Like many people who pay attention to trends in the world, I want all leaders to change everything immediately to give humanity a better chance of reducing the harm that’s unfolding due to the climate and ecological crisis. Like many people with that aim, I also recognise that young people are going to live in a future that will be far more harsh and difficult than it has been for people like me.
Rather than argue for more measurement, more reform, more technology, more hope and heroes, I think a more useful focus in solidarity with young people is to work for more action on adapting to the current and future disruptions. That includes having really difficult conversations about the situation and the options we are faced with (and learning how to have those discussions generatively, as we explored in a new paper).
I am grateful that many more scientists and scholars share this perspective, and are realising it is time to call for more engagement with the matter of societal disruption and collapse. That is not a distraction but a complement to bold climate action.
Over 500 scholars and scientists have signed a public letter on this matter, and some have contributed to a video of the short version of the letter, which appeared in the Guardian and Le Monde earlier in December 2020.
In the full version of the letter, together we warn against efforts to suppress this topic:
“When potential collapse is covered by the media, it typically cites people who condemn discussion of the topic. Ill-informed speculations, such as on foreign misinformation campaigns, or impacts on mental health and motivation, will not support serious discussion. Rather, such claims risk betraying the thousands of activists and community leaders whose anticipation of collapse is part of their motivation to push for change on climate, ecology, and social justice. People who care about environmental and humanitarian issues should not be discouraged from discussing the risks of societal disruption or collapse. That could risk agendas being driven by people with less commitment to such values.”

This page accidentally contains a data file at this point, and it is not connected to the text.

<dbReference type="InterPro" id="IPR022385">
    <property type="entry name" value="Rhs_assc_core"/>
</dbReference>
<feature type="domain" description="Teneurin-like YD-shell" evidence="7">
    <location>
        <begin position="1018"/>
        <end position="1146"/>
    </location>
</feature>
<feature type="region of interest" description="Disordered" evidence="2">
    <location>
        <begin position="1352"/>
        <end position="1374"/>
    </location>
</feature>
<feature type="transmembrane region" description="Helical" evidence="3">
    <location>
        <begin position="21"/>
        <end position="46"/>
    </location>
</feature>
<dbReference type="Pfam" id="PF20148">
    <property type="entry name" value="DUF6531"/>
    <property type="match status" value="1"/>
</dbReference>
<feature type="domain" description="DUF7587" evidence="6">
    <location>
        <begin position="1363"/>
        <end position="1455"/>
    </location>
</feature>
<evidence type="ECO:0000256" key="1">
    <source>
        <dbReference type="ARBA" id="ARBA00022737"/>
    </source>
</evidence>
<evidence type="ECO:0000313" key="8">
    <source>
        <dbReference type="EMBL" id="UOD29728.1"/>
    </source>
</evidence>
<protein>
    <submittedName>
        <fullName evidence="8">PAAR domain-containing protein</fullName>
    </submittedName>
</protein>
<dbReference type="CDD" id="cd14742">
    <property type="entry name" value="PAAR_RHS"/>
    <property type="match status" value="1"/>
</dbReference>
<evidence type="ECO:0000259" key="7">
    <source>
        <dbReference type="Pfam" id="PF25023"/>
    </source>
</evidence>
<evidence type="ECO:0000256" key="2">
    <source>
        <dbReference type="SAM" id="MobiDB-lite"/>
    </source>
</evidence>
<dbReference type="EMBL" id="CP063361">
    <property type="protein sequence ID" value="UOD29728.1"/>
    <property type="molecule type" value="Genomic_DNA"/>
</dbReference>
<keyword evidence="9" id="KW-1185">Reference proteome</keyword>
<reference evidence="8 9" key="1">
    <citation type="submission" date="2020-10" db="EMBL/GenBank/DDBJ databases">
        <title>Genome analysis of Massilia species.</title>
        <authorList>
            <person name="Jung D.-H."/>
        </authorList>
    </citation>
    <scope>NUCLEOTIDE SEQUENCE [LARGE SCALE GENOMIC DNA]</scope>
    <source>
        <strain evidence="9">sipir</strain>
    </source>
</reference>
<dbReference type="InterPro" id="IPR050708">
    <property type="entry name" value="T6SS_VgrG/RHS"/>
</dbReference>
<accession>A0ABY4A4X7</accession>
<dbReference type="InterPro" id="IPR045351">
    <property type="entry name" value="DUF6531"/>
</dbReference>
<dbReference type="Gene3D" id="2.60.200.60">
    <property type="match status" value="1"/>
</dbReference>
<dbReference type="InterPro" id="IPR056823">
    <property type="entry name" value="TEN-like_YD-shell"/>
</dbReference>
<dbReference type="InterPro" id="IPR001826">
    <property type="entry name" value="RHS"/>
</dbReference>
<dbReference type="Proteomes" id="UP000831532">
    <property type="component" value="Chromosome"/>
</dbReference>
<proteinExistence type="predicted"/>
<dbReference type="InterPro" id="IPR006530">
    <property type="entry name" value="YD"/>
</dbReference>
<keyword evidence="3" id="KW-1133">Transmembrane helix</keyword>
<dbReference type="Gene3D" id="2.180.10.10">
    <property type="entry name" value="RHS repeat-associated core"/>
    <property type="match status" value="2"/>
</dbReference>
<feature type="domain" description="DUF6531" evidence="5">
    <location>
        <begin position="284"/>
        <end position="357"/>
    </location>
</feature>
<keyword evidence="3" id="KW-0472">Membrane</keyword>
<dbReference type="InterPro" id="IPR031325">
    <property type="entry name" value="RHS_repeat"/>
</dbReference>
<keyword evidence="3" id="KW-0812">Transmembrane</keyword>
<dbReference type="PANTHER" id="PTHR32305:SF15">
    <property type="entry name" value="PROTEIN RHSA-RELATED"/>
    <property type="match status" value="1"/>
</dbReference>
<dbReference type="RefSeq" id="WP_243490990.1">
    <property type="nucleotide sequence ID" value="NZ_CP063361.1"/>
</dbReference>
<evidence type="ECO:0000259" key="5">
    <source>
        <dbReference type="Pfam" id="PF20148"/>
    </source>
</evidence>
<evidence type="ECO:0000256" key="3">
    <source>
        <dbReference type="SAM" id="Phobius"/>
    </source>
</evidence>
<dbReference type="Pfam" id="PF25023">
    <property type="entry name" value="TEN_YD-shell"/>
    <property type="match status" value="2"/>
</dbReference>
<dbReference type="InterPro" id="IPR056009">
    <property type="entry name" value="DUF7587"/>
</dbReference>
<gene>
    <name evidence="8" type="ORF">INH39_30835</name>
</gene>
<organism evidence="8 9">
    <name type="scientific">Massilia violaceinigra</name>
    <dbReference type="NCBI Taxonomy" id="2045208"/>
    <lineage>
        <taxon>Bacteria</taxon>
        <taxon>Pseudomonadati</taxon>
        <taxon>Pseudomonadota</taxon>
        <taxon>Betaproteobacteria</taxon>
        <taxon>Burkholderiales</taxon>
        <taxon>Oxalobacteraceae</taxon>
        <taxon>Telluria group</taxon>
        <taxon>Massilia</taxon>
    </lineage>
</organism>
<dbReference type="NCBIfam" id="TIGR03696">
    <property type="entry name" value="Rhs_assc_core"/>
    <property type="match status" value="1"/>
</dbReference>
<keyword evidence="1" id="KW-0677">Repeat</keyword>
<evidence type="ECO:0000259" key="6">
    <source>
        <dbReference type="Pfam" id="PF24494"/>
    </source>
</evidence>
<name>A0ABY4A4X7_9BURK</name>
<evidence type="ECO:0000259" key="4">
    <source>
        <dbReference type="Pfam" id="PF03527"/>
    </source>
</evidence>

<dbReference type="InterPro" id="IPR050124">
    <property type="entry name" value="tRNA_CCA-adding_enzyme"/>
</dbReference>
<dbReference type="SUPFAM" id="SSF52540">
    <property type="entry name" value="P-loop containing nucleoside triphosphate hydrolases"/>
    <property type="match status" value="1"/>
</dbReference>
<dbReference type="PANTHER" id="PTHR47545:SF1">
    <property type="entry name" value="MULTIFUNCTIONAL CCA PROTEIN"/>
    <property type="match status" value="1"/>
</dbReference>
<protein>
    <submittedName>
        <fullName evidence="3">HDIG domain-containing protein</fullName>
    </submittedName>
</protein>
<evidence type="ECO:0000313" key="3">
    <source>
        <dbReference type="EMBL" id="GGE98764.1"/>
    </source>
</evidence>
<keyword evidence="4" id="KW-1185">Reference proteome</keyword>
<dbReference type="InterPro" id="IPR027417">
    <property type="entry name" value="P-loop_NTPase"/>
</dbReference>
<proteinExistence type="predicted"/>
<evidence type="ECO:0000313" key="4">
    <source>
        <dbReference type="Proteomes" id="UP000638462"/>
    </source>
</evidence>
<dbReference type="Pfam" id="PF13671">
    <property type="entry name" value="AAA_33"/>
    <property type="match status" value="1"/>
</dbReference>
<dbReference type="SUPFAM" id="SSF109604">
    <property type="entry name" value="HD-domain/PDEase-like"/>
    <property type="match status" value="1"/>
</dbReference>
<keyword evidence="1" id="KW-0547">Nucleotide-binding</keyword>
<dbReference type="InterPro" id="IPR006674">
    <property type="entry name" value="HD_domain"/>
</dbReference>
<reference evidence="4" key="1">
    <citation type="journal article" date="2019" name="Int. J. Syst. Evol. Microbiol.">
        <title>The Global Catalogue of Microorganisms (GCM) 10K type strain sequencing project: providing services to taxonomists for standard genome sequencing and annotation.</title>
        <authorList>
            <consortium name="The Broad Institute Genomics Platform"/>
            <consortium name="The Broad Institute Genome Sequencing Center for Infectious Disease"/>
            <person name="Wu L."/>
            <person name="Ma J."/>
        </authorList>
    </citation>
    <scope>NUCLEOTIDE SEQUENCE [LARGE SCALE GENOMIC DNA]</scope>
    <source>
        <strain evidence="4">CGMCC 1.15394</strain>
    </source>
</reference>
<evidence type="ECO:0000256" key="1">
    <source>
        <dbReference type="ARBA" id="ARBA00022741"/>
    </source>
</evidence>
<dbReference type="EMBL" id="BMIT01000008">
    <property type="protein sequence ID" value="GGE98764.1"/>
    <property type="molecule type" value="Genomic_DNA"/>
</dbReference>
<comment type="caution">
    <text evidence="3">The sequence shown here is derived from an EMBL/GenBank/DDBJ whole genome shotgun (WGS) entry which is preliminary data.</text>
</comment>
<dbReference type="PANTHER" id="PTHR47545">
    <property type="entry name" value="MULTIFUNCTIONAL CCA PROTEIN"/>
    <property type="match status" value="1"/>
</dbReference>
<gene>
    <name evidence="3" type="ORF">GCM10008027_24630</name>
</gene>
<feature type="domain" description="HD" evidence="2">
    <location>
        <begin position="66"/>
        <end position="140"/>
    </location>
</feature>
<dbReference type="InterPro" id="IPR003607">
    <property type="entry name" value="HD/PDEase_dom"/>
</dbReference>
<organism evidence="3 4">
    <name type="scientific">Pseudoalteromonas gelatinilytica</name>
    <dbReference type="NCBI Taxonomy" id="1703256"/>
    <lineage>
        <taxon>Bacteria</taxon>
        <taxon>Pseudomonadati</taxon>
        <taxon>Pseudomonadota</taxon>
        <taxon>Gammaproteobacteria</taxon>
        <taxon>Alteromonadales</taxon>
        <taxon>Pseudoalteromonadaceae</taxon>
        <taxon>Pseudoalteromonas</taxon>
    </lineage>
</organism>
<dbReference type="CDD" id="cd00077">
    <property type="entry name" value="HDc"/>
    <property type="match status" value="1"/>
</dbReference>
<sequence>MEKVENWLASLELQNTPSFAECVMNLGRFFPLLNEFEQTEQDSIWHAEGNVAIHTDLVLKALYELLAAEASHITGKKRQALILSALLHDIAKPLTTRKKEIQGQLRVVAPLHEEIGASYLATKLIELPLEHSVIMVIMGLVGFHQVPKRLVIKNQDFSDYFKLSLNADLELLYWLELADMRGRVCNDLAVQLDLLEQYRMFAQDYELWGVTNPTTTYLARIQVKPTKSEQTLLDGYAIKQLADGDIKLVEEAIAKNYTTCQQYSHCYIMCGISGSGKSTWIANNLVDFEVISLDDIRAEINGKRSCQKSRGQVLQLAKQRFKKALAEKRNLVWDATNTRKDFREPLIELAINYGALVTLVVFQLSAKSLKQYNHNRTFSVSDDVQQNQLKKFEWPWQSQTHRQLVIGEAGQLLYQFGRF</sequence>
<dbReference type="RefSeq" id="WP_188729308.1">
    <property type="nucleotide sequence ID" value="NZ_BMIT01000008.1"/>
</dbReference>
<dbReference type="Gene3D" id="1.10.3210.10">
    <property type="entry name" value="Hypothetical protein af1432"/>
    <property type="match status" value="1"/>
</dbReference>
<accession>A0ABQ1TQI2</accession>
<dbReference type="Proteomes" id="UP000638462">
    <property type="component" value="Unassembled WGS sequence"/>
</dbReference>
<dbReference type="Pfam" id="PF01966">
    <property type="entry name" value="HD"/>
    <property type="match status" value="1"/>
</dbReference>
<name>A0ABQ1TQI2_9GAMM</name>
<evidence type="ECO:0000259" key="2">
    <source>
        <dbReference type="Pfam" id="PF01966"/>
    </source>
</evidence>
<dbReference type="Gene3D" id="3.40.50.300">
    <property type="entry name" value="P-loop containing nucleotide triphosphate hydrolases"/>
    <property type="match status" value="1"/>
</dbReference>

250 of the signatories, who come from over 30 countries, are listed here. Given the outsized influence of Anglo-Saxon male physicists in the history of communication on climate change, the diversity of that signatory list should be very welcome. The full list of signatories will be issued in the new year by Scholars Warning. If you are a scientist or scholar with a PhD, you can read it and sign here.
Many people have expressed to me their frustration with ongoing misrepresentations of collapse anticipation in general and the Deep Adaptation agenda in particular. Yet it is normal for people who are hurting about our climate predicament to be angry with us for expressing views that are painful for them to hear. That can happen even when we aren’t trying to promote our views to them, but talk amongst ourselves, as was the case with Deep Adaptation before July 2020, when finally some of us decided to communicate with magazine articles about collapse and the criticisms of us.
If you want to promote better understanding of our situation, so that the dialogue can mature and the potential for sensible action increase, then here is a simple idea.
If you are on Twitter, search for the twitter handles of some of the scientists and scholars who signed the Scholars Warning and then tag a few of them in your own tweet that quotes a sentence from that warning letter, with a link to the new video. Then perhaps add a twitter handle of a campaigner or policy maker you would like to influence or support. Because we can focus on celebrating the humility, courage and compassion of people who are prepared to tell their truth with the aim we will find new ways to reduce the difficulties that young people will be living through. You could also start by retweeting this announcement of the video from Scholars Warning.
If you want to go further in your solidarity with the younger generation, then I recommend engaging your trade union, to help move beyond tokenistic support for the youth strikers, as I explain here. That may help balance the efforts of elites that may be neutralising or instrumentalising the young climate activists to serve incumbent systems of power and privilege.